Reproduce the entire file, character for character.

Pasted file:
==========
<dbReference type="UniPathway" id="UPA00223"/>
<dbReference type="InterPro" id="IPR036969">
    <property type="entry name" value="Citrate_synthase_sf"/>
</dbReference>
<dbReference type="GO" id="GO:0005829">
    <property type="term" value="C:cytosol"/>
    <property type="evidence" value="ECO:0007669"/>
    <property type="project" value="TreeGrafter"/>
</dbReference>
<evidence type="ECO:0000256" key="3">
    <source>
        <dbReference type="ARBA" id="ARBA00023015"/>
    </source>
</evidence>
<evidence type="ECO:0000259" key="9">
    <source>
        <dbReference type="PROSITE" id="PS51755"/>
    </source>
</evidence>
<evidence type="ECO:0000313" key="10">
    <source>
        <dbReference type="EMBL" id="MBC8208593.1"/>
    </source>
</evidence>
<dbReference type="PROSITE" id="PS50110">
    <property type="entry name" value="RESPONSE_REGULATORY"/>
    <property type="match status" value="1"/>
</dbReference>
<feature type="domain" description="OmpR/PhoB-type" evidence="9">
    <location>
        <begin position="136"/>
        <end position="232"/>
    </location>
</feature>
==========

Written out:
<dbReference type="UniPathway" id="UPA00223"/>
<dbReference type="InterPro" id="IPR036969">
    <property type="entry name" value="Citrate_synthase_sf"/>
</dbReference>
<dbReference type="GO" id="GO:0005829">
    <property type="term" value="C:cytosol"/>
    <property type="evidence" value="ECO:0007669"/>
    <property type="project" value="TreeGrafter"/>
</dbReference>
<evidence type="ECO:0000256" key="3">
    <source>
        <dbReference type="ARBA" id="ARBA00023015"/>
    </source>
</evidence>
<evidence type="ECO:0000259" key="9">
    <source>
        <dbReference type="PROSITE" id="PS51755"/>
    </source>
</evidence>
<evidence type="ECO:0000313" key="10">
    <source>
        <dbReference type="EMBL" id="MBC8208593.1"/>
    </source>
</evidence>
<dbReference type="PROSITE" id="PS50110">
    <property type="entry name" value="RESPONSE_REGULATORY"/>
    <property type="match status" value="1"/>
</dbReference>
<feature type="domain" description="OmpR/PhoB-type" evidence="9">
    <location>
        <begin position="136"/>
        <end position="232"/>
    </location>
</feature>